Concerns Raised About Future Of Construction As Apprentice Rocks Up In A Singlet On 11° Morning — The Betoota Advocate

Concerns Raised About Future Of Construction As Apprentice Rocks Up In A Singlet On 11° Morning — The Betoota Advocate

CLANCY OVERELL | Editor | CONTACT

A wave of pessimism has swept across the worksite of major infrastructure project on Betoota’s rural fringe this morning.

The crew of veteran tradesmen currently working on The Birdsville Development road De-Sal Plant are today catastrophising about the state that they will be leaving the construction industry in when they finally hang up the Blundstones.

This comes after first year builder’s apprentice Ashlee Murgon arrived at work in nothing but a hi-vis singlet, on the perhaps the coldest morning of the year.

With the mercury barely cracking 11 degrees today, the hyperactive 19-year-old is clearly lacking the most basic critical thinking skills, as he opts to eat smoko alone in his workute with the heater on.

The fact that every single strand of his limited body hair has been standing straight on goosebumps for the last 4 hours has not been lost on his boss – or any of the other subcontractors on site.

“Have you got rocks in your head?” asks Kenneth, a local grader driver.

“Do you have anything else to put on?”

While Ashlee insists that he has a few more layers of clothing sitting in the passenger seat of his heavily-financed dual-cab Hilux, he says he’s not willing to dirty his ‘going out kit’ – which he will be changing into upon knock off, before launching into a night on the tiles.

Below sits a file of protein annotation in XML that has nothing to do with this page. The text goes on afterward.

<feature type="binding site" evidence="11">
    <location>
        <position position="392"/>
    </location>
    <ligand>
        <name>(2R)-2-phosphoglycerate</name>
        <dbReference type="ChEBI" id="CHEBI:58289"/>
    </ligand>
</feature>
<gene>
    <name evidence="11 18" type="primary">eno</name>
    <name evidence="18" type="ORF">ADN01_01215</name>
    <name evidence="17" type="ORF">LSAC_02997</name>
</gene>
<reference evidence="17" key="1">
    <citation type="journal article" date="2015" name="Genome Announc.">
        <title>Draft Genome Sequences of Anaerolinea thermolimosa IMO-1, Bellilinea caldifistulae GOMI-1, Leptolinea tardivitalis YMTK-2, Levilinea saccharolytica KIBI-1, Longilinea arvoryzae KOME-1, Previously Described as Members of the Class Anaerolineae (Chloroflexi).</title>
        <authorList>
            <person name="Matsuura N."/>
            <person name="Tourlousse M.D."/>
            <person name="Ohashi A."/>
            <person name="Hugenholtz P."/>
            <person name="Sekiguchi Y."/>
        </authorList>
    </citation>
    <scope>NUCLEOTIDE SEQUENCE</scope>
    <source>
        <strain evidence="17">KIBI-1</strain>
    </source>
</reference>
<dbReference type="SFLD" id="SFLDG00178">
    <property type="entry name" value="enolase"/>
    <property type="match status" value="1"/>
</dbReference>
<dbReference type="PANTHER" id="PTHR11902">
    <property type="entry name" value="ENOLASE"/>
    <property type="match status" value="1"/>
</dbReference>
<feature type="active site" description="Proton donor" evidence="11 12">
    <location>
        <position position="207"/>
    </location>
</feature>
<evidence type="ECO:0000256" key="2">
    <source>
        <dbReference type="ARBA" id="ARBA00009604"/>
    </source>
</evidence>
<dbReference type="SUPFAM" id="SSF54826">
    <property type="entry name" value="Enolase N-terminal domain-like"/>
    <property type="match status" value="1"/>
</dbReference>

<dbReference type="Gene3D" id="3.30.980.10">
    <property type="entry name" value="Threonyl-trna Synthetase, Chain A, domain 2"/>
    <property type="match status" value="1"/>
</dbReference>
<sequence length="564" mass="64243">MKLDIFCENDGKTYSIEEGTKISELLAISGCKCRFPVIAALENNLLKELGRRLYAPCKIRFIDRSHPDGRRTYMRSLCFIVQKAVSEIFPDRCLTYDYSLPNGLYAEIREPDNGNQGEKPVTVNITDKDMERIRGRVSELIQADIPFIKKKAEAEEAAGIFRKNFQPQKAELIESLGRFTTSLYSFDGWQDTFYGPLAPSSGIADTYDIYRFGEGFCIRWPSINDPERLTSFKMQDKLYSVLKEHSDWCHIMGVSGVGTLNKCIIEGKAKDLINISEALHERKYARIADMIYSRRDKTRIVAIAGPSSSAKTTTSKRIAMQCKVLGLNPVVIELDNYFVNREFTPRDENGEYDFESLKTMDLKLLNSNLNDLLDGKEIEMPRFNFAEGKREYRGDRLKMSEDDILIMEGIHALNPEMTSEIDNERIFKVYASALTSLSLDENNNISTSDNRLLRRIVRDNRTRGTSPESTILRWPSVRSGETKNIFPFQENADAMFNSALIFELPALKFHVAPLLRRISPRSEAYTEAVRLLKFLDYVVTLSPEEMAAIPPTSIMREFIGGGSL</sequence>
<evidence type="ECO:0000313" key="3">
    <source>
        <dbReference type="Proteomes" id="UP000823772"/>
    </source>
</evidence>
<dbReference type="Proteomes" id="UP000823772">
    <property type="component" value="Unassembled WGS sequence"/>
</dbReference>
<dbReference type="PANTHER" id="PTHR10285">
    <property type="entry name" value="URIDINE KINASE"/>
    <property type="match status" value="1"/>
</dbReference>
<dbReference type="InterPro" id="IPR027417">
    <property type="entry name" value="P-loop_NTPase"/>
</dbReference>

“Nah I’ll be right” he says with a sniffle, as his body’s immune system visibly erodes in real time.

“I don’t feel the cold aye”

His workmates shake their heads and sigh, as they witness the apprentice attempting to warm himself up by rubbing his exposed shoulders with hands still wet from the barrow of concrete he just finished mixing.

With his body now slipping into a mild form of hyperthermia, the rest of the blokes on sight grow increasingly concerned about the future of Australian construction.

However, Ashlee’s stupidity will not be awarded with sympathy, as his boss decides that this is the perfect mistake to learn from.

“Oi Ash” says the boss, looking up at the 5 floors of icy windswept scaffolding.

“Can I get you to get you up on the roof to hose down the slab.”

Ash, still not registering that things are only going to get worse from here, jumps at the opportunity for a bit of action.

“No worries!” he exclaims, through purple lips.

Author: Stephen Bailey